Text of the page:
Eighty miles due north of Progreso, a small port city on the Yucatan Peninsula, a remote and mysterious reef rises out of the Gulf of Mexico. Made up of five small islands and an intricately connected complex of reefs, this atoll claims more shipwrecks than inhabitants, more sea turtles than human footprints.
Welcome to the wild unknown.
Welcome to Scorpion Reef.
In November 2012, a group of adventurous anglers descended upon Scorpion Reef for an angling exploration unlike any other. Orvis CEO Perk Perkins joined WorldCast Anglers president Mike Dawes; guides Bear Holeman, Ryan Buccola, Alejandro “Sand Flea” Vega, and Jose Briceno; and filmmaker R.A. Beattie on a whirlwind expedition to this enchanting and completely unknown fishery.
“We really didn’t know what to expect at all,” said Dawes. “That was kind of the thrill of it.”
Aside from whispered stories of bonefish and unconfirmed hints of permit, the crew set sail for the reef with little, if any, realistic basis on which to set their expectations.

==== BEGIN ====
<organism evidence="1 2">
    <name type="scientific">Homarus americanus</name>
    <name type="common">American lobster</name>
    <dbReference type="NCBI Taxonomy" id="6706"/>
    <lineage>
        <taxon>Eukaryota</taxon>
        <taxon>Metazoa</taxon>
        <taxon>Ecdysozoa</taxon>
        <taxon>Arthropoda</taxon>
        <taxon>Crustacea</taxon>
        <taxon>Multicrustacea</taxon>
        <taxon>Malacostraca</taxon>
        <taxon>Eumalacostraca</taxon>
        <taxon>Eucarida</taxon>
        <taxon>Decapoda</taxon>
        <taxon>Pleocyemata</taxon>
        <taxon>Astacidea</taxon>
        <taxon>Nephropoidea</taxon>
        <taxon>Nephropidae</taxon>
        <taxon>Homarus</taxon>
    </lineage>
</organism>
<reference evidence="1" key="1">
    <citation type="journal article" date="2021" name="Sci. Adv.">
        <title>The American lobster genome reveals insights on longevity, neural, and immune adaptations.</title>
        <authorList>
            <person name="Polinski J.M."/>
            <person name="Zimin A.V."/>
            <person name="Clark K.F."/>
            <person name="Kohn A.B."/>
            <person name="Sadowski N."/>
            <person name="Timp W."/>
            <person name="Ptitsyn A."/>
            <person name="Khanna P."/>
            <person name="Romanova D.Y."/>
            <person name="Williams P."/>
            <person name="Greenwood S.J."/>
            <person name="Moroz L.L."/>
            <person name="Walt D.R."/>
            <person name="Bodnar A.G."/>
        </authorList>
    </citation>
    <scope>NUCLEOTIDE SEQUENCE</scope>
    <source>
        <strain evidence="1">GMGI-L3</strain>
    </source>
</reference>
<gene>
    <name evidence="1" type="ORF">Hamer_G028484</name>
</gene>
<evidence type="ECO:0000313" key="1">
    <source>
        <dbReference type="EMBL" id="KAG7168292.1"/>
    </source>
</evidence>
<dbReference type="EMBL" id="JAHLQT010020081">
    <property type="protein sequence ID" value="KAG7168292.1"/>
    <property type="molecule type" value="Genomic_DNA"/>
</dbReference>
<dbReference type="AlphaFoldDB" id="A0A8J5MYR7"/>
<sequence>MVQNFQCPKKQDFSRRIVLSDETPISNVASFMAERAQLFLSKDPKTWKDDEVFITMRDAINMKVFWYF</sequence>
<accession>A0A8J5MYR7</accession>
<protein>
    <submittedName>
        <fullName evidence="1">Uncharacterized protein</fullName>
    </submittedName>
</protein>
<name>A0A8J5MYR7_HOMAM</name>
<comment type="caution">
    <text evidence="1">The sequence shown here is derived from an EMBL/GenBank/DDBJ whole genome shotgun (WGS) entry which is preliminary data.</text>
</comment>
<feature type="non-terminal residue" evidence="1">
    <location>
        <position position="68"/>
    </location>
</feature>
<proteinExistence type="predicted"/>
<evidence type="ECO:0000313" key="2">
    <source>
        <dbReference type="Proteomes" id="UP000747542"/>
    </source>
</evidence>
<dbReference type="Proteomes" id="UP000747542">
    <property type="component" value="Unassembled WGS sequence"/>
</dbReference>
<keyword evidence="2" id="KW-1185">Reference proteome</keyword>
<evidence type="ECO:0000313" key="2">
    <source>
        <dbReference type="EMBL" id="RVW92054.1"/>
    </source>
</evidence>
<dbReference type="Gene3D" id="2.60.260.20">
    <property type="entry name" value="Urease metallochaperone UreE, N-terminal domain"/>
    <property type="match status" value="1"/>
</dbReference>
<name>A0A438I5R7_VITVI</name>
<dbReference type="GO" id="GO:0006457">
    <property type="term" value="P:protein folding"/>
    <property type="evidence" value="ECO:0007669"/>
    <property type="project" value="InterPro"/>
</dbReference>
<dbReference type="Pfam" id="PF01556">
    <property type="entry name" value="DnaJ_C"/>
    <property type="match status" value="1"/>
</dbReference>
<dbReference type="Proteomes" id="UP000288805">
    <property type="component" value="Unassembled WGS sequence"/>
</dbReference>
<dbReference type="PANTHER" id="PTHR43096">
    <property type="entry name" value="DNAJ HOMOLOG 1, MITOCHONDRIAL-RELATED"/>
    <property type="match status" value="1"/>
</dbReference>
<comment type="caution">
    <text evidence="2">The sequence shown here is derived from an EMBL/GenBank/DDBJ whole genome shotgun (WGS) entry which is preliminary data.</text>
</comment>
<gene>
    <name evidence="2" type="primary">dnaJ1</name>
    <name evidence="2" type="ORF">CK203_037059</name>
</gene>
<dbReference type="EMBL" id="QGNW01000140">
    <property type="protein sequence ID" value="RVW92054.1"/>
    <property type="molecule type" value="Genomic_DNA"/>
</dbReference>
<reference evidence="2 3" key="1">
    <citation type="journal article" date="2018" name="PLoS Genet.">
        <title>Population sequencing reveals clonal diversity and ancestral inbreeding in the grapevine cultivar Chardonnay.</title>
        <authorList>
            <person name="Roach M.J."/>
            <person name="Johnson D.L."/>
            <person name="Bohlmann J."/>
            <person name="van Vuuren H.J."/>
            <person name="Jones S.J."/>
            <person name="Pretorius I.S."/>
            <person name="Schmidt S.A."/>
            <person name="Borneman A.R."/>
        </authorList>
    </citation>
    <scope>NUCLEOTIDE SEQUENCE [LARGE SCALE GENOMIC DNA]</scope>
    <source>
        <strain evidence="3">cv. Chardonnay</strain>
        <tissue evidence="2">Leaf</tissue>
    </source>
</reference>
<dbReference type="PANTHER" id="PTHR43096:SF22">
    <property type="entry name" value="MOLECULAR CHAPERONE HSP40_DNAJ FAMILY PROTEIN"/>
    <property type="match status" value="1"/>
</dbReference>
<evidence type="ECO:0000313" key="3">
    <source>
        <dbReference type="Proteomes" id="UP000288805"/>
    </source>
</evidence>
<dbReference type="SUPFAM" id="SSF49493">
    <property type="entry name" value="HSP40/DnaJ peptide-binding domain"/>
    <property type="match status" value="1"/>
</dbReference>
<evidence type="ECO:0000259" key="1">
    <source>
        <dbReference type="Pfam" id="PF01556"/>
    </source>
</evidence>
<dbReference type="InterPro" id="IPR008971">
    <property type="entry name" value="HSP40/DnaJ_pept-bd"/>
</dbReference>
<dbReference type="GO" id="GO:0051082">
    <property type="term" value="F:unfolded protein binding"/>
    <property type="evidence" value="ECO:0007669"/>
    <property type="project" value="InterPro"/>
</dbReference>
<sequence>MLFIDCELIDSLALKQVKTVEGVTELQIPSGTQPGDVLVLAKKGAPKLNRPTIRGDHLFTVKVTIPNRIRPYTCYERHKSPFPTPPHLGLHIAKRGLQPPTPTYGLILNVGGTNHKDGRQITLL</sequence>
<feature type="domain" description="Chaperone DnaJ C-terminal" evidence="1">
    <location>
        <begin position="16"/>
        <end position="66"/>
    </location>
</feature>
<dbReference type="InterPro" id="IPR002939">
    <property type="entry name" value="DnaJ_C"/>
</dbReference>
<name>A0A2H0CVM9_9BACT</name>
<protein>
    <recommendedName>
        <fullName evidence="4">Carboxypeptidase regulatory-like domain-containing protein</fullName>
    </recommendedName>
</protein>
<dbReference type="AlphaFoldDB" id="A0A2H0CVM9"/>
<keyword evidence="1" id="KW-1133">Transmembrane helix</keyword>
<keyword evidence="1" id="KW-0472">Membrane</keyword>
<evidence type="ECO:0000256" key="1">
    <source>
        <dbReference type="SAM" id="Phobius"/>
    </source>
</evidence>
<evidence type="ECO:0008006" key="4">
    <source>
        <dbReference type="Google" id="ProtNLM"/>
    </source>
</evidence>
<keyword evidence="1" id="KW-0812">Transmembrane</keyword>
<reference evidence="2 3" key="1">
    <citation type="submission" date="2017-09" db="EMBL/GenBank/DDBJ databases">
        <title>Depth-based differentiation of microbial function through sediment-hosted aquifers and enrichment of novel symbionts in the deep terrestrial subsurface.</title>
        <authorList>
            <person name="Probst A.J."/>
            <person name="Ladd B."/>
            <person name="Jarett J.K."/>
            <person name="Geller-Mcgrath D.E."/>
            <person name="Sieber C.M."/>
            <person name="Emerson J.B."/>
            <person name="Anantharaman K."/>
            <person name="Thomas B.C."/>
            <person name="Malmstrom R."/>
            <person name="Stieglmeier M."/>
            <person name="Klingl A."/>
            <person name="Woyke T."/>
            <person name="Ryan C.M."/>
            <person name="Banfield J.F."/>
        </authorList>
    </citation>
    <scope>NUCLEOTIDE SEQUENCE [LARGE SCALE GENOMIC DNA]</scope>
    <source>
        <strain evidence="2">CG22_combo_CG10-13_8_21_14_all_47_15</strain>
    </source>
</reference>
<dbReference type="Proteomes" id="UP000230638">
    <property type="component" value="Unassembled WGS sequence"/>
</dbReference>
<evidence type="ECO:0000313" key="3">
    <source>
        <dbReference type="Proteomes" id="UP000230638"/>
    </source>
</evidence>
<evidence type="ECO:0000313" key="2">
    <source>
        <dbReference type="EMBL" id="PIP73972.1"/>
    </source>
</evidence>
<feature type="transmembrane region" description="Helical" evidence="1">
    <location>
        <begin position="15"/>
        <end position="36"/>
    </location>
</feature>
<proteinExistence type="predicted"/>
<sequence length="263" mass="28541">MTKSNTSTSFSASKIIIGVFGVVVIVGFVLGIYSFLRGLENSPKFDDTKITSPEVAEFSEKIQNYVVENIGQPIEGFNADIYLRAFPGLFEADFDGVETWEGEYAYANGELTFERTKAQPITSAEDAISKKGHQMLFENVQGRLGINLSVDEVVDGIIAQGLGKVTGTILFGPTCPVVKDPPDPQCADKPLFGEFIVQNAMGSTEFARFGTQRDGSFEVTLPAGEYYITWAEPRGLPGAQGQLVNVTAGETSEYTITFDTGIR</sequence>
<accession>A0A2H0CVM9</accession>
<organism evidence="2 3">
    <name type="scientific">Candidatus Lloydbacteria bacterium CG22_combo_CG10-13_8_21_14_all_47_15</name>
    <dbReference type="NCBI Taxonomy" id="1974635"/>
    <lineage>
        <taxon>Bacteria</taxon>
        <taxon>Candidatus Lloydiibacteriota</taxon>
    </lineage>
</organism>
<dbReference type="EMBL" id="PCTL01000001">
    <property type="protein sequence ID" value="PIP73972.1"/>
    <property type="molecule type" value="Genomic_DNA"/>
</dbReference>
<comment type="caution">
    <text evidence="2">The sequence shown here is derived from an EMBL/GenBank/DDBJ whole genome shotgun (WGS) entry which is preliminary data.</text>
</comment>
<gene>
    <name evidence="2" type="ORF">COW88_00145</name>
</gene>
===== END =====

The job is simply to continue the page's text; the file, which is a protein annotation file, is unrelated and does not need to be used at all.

“When we arrived there, the clarity of the water was shocking,” Dawes said. “It was like someone dropped the Seychelles in the Gulf of Mexico. Everyone just shut up and stared at the water. We’d heard that there were bonefish there, but we had no idea. Within the first half hour, everyone on the exploration had hooked into bonefish anywhere from 8 to 12 pounds. The first fish I cast at was a 10-pound tailing fish, right off the beach. Right then, everyone was gleaming.”
What followed were five days of unabashed awesomeness, including double-digit bonefish, lucha libre wrestling masks, liberal amounts of rum, and wakeboarding with a stand-up paddleboard behind a panga. Oh, and permit. Don’t forget the permit.
“In a place that has virtually no pressure at all, the permit were still being permit,” said Dawes. “They were hard to figure out, in terms of where and when they were going to show up.”
On an expedition to such a remote area, where the nearest hospital is a long boat ride away and everyone slept on jungle hammocks, the dangers were real, in a number of ways.
“We were so fortunate on so many different levels to experience such a unique area together. How well everyone got along was very special,” Dawes said. “The fishing was definitely the bonus. For the place to coincide with the dream, it just doesn’t happen a lot when you’re exploring. It was 100 percent worth it.”